Holi is called the Festival of Colors with good reason. Observed by Hindus in India, this messy and joyous festival welcomes spring with an explosion of color. People throw paint and powder in a rainbow of hues at one another. They soak each other with colored water shot from blowpipes and water pistols. Men and women, young and old, rich and poor, mingle with one another in the streets.
- A cloud of colored powder is tossed into the crowd.
- A market in India sells powdered paint in a rainbow of colors.
- Women smear colored powder on each other's faces during the celebration of Holi.
The festival is held at the start of spring, usually sometime in March. In most places the festival lasts two days. In certain villages, though, the celebrations go on for up to 16 days.
The name of the festival comes from a wicked woman in Hindu mythology. Holika, the sister of an evil king, plotted with her brother to kill the king's son, Prahlad. Holika tried to burn the young prince, a devoted follower of the Hindu god Krishna. Instead, with Krishna's help, the flames consumed Holika, while Prahlad remained unharmed. The night before Holi, people light bonfire to honor this victory of good over evil.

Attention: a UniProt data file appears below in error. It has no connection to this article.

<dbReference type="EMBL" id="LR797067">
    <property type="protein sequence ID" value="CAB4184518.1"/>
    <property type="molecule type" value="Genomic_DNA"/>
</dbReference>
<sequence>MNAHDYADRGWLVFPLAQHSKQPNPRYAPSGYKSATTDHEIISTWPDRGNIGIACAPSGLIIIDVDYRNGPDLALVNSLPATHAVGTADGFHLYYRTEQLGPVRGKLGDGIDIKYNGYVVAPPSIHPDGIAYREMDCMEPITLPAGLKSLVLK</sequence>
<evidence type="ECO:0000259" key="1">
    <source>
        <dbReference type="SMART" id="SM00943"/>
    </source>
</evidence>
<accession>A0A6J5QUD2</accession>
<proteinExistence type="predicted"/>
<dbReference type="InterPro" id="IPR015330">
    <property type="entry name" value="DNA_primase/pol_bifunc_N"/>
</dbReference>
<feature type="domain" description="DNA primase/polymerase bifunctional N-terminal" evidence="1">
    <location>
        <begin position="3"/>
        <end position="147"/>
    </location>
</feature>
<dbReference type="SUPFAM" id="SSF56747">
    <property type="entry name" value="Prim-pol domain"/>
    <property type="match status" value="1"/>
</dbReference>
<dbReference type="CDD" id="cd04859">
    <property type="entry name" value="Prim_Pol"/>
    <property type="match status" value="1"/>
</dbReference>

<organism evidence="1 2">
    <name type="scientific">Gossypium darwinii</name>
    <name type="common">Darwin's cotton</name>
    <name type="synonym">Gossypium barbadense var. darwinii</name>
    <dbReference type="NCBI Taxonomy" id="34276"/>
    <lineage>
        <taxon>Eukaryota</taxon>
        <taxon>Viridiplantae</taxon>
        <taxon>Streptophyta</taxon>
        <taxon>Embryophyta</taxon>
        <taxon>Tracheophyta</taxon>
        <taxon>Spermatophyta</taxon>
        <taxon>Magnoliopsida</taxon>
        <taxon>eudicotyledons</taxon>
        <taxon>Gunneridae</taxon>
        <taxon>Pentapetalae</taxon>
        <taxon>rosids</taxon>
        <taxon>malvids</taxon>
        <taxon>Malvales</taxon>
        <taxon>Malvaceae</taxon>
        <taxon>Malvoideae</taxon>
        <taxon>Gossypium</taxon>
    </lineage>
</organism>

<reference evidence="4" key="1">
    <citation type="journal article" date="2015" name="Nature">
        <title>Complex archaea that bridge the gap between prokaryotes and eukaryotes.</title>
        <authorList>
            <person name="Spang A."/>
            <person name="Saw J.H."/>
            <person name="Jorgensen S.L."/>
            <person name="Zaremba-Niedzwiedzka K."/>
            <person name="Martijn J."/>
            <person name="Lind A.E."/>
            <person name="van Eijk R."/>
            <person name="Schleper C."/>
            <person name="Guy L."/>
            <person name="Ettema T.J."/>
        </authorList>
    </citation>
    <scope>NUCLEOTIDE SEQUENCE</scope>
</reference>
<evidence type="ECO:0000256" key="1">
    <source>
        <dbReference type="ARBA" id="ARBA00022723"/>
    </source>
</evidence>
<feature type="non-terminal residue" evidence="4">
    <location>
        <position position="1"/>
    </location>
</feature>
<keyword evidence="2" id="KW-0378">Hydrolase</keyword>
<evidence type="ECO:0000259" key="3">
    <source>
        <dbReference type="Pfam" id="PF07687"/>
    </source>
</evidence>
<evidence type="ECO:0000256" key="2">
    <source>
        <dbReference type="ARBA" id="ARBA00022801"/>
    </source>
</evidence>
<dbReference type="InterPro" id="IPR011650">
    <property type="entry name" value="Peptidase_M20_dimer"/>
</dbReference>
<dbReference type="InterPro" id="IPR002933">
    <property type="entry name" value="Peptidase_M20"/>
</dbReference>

Another story explains why people spray each other with color. According to the tale, the monkey god Hanuman swallowed the sun and cast the world with darkness. The people didn't know what to do, so the other god suggested that the humans cover themselves with paint and squirt each other with colored water. The people obeyed. Seeing the people's antics, Hanuman started laughing, and out popped the sun.
Holi is celebrated in countries where there are large Hindu populations, such as Malaysia, Trinidad, and the United States.